Parallelism is a term in geometry and in everyday life that refers to a property in Euclidean space of two or more lines or planes, or a combination of these. The assumed existence and properties of parallel lines are the basis of Euclid's parallel postulate. Two lines in a plane that do not...

to

*S*, and neither in nor out. This also implies that if**v**does not just flow along*S*, that is, if**v**has both a tangential and a normal component, then only the normal component contributes to the flux. Based on this reasoning, to find the flux, we need to take the dot productDot product

In mathematics, the dot product or scalar product is an algebraic operation that takes two equal-length sequences of numbers and returns a single number obtained by multiplying corresponding entries and then summing those products...

of

**v**with the unit surface normalSurface normal

A surface normal, or simply normal, to a flat surface is a vector that is perpendicular to that surface. A normal to a non-flat surface at a point P on the surface is a vector perpendicular to the tangent plane to that surface at P. The word "normal" is also used as an adjective: a line normal to a...

to

*S*at each point, which will give us a scalar field, and integrate the obtained field as above. We find the formulaThe cross product on the right-hand side of this expression is a surface normal determined by the parametrization.

This formula

*defines*the integral on the left (note the dot and the vector notation for the surface element).## Surface integrals of differential 2-forms

Letbe a differential 2-form

Differential form

In the mathematical fields of differential geometry and tensor calculus, differential forms are an approach to multivariable calculus that is independent of coordinates. Differential forms provide a better definition for integrands in calculus...

defined on the surface

*S*, and letbe an orientation preserving

Orientability

In mathematics, orientability is a property of surfaces in Euclidean space measuring whether or not it is possible to make a consistent choice of surface normal vector at every point. A choice of surface normal allows one to use the right-hand rule to define a "clockwise" direction of loops in the...

parametrization of

*S*with in*D*. Then, the surface integral of*f*on*S*is given bywhere

is the surface element normal to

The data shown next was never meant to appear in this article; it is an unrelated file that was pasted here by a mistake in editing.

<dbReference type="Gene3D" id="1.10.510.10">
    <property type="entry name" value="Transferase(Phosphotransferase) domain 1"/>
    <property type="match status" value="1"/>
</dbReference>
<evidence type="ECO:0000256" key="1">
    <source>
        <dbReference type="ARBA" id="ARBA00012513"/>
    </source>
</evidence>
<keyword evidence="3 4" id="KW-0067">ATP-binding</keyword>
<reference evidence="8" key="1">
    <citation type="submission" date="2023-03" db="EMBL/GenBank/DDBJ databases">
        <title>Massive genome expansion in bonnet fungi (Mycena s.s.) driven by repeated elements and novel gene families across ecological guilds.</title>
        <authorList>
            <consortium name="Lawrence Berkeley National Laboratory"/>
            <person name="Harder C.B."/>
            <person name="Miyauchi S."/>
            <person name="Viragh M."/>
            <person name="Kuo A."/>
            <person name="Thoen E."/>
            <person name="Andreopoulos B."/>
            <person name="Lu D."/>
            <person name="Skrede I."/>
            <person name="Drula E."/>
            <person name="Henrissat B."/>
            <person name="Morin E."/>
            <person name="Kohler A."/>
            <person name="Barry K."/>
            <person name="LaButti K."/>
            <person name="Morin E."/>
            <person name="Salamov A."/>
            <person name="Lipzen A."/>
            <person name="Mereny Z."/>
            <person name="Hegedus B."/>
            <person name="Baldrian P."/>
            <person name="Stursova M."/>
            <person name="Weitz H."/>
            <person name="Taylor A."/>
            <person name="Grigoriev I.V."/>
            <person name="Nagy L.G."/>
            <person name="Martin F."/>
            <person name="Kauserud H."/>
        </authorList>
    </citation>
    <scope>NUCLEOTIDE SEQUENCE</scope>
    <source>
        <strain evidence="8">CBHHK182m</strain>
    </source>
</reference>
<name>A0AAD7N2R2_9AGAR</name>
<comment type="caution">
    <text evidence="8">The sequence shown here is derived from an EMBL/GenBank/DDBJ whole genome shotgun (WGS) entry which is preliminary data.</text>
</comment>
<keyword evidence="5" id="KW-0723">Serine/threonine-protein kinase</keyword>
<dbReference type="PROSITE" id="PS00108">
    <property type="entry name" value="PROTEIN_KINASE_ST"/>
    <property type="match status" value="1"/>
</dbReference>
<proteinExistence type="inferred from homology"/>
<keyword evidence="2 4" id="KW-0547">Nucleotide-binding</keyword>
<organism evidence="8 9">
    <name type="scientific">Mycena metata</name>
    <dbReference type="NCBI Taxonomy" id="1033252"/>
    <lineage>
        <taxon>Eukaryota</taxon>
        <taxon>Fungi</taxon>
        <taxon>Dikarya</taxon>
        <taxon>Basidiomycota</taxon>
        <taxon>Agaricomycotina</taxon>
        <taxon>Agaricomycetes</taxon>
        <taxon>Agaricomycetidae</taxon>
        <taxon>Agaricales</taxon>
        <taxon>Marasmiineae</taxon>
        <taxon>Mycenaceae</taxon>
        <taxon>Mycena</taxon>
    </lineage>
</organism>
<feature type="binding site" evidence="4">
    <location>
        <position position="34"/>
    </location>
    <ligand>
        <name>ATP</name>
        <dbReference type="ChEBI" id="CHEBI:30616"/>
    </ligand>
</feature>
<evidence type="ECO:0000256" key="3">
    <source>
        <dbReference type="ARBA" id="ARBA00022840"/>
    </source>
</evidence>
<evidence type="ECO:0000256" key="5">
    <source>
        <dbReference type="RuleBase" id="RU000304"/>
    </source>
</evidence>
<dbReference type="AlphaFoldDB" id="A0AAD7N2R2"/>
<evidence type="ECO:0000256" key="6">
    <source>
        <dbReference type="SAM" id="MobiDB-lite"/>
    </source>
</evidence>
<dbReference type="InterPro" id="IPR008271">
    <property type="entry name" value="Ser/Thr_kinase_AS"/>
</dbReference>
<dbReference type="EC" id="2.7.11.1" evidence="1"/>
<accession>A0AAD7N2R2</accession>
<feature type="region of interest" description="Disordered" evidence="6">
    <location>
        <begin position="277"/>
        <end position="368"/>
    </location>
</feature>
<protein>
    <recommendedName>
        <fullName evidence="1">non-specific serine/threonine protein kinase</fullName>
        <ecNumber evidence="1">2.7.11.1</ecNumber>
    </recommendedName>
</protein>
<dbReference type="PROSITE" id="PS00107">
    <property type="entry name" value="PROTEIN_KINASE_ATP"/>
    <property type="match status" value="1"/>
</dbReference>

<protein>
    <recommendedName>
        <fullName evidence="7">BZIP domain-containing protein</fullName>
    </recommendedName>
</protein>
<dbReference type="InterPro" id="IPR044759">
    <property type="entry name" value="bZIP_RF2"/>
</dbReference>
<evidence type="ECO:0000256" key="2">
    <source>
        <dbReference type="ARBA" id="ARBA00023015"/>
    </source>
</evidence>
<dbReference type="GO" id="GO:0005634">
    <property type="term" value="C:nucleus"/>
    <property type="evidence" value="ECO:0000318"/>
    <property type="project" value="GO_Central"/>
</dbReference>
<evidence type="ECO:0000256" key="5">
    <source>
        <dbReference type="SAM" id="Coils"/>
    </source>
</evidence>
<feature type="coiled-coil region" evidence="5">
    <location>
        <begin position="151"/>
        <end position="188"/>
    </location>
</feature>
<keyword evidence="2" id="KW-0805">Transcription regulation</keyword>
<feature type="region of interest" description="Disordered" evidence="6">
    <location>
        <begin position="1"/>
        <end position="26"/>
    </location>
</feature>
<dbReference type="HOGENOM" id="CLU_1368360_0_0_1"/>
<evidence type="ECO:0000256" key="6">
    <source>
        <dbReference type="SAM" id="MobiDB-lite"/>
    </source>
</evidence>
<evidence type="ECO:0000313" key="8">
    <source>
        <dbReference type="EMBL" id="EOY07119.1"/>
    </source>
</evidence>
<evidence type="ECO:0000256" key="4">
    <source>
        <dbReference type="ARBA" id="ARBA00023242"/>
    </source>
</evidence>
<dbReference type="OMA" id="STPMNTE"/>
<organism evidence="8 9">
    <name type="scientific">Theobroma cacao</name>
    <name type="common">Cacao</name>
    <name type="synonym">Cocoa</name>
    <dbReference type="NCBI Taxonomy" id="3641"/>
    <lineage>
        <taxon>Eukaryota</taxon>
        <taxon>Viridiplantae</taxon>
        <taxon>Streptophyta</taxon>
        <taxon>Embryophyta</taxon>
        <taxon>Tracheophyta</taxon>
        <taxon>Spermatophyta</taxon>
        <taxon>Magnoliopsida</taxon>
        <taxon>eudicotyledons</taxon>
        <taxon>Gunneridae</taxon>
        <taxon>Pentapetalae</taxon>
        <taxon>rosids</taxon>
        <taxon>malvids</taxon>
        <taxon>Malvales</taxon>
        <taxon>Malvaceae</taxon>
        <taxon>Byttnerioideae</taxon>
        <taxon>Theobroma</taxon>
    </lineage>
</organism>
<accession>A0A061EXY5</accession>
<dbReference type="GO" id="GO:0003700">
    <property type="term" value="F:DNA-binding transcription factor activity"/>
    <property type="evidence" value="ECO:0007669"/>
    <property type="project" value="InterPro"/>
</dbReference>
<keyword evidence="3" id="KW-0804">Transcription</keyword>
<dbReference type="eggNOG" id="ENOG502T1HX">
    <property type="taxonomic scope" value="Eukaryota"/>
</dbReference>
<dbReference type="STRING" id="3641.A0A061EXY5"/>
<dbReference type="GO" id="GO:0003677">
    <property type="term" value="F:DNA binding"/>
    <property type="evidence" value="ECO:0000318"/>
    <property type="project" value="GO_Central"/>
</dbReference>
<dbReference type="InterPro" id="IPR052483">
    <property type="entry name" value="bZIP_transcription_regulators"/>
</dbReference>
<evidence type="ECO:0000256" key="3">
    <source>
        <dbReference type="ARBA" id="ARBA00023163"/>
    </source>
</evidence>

*S*.Let us note that the surface integral of this 2-form is the same as the surface integral of the vector field which has as components , and .

## Theorems involving surface integrals

Various useful results for surface integrals can be derived using differential geometry and vector calculus, such as the divergence theoremDivergence theorem

In vector calculus, the divergence theorem, also known as Gauss' theorem , Ostrogradsky's theorem , or Gauss–Ostrogradsky theorem is a result that relates the flow of a vector field through a surface to the behavior of the vector field inside the surface.More precisely, the divergence theorem...

, and its generalization, Stokes' theorem

Stokes' theorem

In differential geometry, Stokes' theorem is a statement about the integration of differential forms on manifolds, which both simplifies and generalizes several theorems from vector calculus. Lord Kelvin first discovered the result and communicated it to George Stokes in July 1850...

.

## Advanced issues

Let us notice that we defined the surface integral by using a parametrization of the surface*S*. We know that a given surface might have several parametrizations. For example, if we move the locations of the North Pole and South Pole on a sphere, the latitude and longitude change for all the points on the sphere. A natural question is then whether the definition of the surface integral depends on the chosen parametrization. For integrals of scalar fields, the answer to this question is simple, the value of the surface integral will be the same no matter what parametrization one uses.For integrals of vector fields things are more complicated, because the surface normal is involved. It can be proved that given two parametrizations of the same surface, whose surface normals point in the same direction, one obtains the same value for the surface integral with both parametrizations. If, however, the normals for these parametrizations point in opposite directions, the value of the surface integral obtained using one parametrization is the negative of the one obtained via the other parametrization. It follows that given a surface, we do not need to stick to any unique parametrization; but, when integrating vector fields, we do need to decide in advance which direction the normal will point to and then choose any parametrization consistent with that direction.